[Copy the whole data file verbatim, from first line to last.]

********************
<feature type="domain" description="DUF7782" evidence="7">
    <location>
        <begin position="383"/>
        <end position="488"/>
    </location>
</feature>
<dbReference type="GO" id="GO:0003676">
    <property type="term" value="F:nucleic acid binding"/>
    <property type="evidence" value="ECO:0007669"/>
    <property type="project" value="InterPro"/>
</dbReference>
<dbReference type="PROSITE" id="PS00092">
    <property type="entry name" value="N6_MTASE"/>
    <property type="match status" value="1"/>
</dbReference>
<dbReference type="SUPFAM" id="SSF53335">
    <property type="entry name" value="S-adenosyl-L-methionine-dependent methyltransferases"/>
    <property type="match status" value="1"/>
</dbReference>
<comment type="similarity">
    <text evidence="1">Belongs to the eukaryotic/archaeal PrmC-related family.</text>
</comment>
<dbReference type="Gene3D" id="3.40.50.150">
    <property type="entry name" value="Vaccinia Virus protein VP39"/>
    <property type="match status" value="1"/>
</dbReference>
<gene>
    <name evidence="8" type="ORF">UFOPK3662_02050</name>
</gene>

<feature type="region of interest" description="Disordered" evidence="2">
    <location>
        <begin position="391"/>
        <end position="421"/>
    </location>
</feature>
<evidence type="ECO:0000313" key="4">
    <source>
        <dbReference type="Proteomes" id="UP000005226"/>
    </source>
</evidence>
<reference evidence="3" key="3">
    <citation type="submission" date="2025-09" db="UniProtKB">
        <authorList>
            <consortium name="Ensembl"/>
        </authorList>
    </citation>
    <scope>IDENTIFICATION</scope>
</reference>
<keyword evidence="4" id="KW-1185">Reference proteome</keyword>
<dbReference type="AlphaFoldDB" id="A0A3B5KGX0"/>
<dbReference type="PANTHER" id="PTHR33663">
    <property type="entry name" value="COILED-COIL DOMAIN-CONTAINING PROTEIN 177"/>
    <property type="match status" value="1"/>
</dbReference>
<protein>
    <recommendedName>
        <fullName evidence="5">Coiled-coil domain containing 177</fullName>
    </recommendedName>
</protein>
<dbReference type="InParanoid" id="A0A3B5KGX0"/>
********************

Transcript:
<feature type="domain" description="DUF7782" evidence="7">
    <location>
        <begin position="383"/>
        <end position="488"/>
    </location>
</feature>
<dbReference type="GO" id="GO:0003676">
    <property type="term" value="F:nucleic acid binding"/>
    <property type="evidence" value="ECO:0007669"/>
    <property type="project" value="InterPro"/>
</dbReference>
<dbReference type="PROSITE" id="PS00092">
    <property type="entry name" value="N6_MTASE"/>
    <property type="match status" value="1"/>
</dbReference>
<dbReference type="SUPFAM" id="SSF53335">
    <property type="entry name" value="S-adenosyl-L-methionine-dependent methyltransferases"/>
    <property type="match status" value="1"/>
</dbReference>
<comment type="similarity">
    <text evidence="1">Belongs to the eukaryotic/archaeal PrmC-related family.</text>
</comment>
<dbReference type="Gene3D" id="3.40.50.150">
    <property type="entry name" value="Vaccinia Virus protein VP39"/>
    <property type="match status" value="1"/>
</dbReference>
<gene>
    <name evidence="8" type="ORF">UFOPK3662_02050</name>
</gene>

<feature type="region of interest" description="Disordered" evidence="2">
    <location>
        <begin position="391"/>
        <end position="421"/>
    </location>
</feature>
<evidence type="ECO:0000313" key="4">
    <source>
        <dbReference type="Proteomes" id="UP000005226"/>
    </source>
</evidence>
<reference evidence="3" key="3">
    <citation type="submission" date="2025-09" db="UniProtKB">
        <authorList>
            <consortium name="Ensembl"/>
        </authorList>
    </citation>
    <scope>IDENTIFICATION</scope>
</reference>
<keyword evidence="4" id="KW-1185">Reference proteome</keyword>
<dbReference type="AlphaFoldDB" id="A0A3B5KGX0"/>
<dbReference type="PANTHER" id="PTHR33663">
    <property type="entry name" value="COILED-COIL DOMAIN-CONTAINING PROTEIN 177"/>
    <property type="match status" value="1"/>
</dbReference>
<protein>
    <recommendedName>
        <fullName evidence="5">Coiled-coil domain containing 177</fullName>
    </recommendedName>
</protein>
<dbReference type="InParanoid" id="A0A3B5KGX0"/>